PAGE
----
MPs proposed the amendment to a 2004 bill, which makes it compulsory for couples to have premarital check-ups so they are aware of the chances of their children being born with a disease.
Parliament wanted a judge to determine whether or not couples could wed if they had conditions such as sickle cell anaemia, thalassaemia, HIV, hepatitis and syphilis.
The amendment had already been approved by the Cabinet, but it was voted down by the Shura Council yesterday on the grounds that it should be up to each couple to decide whether or not they want to take the risk of passing on a condition to their children.
"It is up to the couple if they want to continue with their marriage knowing the consequences," said Shura Council services committee chairman Abdulrahman Abdulsalam.
"They have to sign a document accepting responsibility before a certificate is issued so they can get married.
"Going to court for permission to get married is unnecessary because judges are not concerned with medical affairs that are top secret and have no right to stop anyone getting married.
"It would also mean that many people would be waiting for their turn in court.
"We urge the Health Ministry to focus on studies that could help cure those diseases in future."
Committee secretary Abduljalil Al Oainiti said there would be massive waiting lists if people with hereditary diseases or sickle cell carriers gene had to go to court before getting married.
"Most of the Shi'ite community - we are speaking about thousands of carriers and sufferers of hereditary illnesses - will be forced to wait in court before getting to a judge, who will just inform them about the consequences and then be forced to give permission anyway," he said.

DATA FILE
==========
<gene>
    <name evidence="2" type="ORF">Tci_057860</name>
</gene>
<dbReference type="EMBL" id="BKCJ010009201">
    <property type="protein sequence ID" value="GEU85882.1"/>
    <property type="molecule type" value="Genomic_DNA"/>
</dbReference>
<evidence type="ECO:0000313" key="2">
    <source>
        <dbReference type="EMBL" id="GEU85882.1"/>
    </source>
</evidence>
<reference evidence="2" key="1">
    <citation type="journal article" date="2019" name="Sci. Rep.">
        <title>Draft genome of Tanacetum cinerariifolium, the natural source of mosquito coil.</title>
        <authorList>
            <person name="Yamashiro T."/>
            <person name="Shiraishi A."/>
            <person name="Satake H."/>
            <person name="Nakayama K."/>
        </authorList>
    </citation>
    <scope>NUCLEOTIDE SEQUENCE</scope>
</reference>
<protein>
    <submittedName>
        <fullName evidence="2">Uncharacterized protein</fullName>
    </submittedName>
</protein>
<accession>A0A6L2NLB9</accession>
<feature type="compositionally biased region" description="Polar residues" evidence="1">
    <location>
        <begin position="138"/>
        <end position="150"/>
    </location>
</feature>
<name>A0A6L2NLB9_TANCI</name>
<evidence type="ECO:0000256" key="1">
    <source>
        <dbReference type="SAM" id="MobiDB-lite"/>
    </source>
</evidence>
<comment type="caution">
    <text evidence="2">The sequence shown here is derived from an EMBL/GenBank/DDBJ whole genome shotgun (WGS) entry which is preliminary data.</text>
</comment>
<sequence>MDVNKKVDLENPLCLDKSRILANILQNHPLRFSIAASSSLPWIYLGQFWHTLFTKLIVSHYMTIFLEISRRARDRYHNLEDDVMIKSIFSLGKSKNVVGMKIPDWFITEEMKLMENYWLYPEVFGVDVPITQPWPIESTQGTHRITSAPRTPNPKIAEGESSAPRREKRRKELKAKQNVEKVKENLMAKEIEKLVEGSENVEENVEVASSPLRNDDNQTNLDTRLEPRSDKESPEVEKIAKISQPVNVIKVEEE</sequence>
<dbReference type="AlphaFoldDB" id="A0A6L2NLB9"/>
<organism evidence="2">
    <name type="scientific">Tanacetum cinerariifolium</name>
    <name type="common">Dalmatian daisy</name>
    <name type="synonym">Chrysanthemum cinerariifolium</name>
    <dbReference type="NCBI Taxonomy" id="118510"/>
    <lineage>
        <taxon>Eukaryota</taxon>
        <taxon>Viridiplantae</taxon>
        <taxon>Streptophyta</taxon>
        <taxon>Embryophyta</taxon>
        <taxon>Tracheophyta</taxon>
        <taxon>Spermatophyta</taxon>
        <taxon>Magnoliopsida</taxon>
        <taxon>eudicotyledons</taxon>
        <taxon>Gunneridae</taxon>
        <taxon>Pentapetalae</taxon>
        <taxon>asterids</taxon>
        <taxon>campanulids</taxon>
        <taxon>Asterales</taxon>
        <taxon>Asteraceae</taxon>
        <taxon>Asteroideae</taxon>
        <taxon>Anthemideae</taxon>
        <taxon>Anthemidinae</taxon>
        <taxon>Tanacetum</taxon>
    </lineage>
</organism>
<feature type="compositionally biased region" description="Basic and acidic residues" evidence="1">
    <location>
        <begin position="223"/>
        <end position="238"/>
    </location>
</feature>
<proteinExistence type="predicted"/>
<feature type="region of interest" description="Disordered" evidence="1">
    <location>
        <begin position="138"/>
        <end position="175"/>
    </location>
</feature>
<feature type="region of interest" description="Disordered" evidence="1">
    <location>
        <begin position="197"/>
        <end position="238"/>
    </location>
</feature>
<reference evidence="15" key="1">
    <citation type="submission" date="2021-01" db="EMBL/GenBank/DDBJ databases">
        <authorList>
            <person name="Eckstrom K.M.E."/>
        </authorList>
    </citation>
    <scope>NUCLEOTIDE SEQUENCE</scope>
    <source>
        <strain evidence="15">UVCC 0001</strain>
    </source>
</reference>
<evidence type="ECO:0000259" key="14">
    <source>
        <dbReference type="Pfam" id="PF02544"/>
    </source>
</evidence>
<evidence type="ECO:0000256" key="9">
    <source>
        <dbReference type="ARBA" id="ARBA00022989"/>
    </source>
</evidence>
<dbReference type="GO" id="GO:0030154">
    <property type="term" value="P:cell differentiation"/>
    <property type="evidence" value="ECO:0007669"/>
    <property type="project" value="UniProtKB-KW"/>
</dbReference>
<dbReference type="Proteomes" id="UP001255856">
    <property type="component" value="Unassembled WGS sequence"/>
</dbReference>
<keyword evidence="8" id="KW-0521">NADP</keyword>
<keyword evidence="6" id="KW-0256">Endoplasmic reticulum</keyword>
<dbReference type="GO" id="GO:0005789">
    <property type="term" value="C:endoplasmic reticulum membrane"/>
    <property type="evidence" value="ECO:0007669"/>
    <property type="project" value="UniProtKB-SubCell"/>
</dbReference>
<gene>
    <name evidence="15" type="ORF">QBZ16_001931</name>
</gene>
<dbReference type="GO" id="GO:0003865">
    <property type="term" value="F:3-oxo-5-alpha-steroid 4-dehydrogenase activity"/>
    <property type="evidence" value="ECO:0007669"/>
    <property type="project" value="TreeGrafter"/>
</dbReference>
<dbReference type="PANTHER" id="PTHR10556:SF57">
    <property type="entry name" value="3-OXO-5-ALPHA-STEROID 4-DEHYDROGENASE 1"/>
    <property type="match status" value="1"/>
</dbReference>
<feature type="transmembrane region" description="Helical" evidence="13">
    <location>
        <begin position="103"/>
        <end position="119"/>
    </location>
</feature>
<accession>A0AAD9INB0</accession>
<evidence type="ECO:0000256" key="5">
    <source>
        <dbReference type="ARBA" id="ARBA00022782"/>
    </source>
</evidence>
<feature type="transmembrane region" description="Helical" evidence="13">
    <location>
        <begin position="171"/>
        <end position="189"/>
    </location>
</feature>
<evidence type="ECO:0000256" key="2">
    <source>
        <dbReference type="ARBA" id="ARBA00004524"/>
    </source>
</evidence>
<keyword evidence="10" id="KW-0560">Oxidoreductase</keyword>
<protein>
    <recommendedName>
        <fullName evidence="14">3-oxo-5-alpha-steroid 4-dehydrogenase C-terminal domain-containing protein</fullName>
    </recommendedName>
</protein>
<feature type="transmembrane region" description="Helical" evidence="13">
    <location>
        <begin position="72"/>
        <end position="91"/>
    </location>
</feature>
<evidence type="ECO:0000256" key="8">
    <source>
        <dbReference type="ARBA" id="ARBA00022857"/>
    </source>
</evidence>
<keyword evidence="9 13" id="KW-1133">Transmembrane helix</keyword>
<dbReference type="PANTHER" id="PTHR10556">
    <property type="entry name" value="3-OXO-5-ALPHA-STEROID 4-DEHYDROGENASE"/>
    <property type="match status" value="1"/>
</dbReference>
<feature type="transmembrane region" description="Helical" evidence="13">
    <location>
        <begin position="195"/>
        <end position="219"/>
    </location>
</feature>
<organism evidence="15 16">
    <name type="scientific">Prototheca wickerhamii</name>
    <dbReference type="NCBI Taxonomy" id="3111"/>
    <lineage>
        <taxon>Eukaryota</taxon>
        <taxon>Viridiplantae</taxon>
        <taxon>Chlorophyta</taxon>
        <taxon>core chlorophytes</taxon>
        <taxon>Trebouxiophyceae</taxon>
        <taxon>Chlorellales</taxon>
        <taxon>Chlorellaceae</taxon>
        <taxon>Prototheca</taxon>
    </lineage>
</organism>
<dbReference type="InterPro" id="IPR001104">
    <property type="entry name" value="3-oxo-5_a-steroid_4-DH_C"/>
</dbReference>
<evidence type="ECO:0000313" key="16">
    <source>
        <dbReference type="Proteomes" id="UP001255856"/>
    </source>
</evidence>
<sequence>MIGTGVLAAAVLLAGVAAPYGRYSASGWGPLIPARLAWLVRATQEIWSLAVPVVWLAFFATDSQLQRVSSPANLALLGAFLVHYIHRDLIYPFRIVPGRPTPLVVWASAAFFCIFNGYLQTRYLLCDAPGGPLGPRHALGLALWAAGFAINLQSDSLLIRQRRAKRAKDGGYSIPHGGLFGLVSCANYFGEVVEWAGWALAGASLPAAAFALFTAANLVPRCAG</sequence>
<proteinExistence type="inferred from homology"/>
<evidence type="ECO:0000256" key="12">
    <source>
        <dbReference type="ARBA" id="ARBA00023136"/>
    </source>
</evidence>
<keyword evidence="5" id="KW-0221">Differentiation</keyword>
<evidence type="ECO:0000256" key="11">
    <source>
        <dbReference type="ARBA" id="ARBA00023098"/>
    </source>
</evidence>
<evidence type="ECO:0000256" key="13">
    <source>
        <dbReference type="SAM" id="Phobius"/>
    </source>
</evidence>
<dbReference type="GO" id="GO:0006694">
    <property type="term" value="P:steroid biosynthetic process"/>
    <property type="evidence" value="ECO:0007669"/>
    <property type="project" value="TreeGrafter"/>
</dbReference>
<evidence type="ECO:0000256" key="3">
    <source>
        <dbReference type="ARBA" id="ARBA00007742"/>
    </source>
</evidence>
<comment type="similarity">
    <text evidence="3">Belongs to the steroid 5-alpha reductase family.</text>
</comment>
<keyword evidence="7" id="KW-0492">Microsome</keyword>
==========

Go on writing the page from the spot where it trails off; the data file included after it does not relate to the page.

Council public utilities and environment affairs committee vice-chairman Faoud Al Haji said barring people from getting married in such circumstances was inhumane.
"Sick people have every right to get married as anyone else," he said.
"Illness is not a barrier. God knows, tomorrow's parliament could come up with an amendment that bars people with a certain IQ from getting married."
Health Ministry acting woman and child care head Dr Hala Al Asoomi explained couples were properly educated on the risks.
She said some agree to cancel their weddings if it is likely that their children could suffer from conditions such as sickle cell anaemia, as a result of both parents being carriers.
However, she added there were others who could not be deterred.
The ministry's acting hereditary diseases head Dr Amani Al Hejari added that couples are briefed on the dangers if they are carriers of such genes and are given a period to rethink.
"Most are determined and have come with a fixed mind, so we can't influence them on either proceeding or having the marriage cancelled," she said.
"But we urge legislators to stop clergymen issuing fatwas (religious rulings) allowing mothers to abort if they have hereditary diseases." firstname.lastname@example.org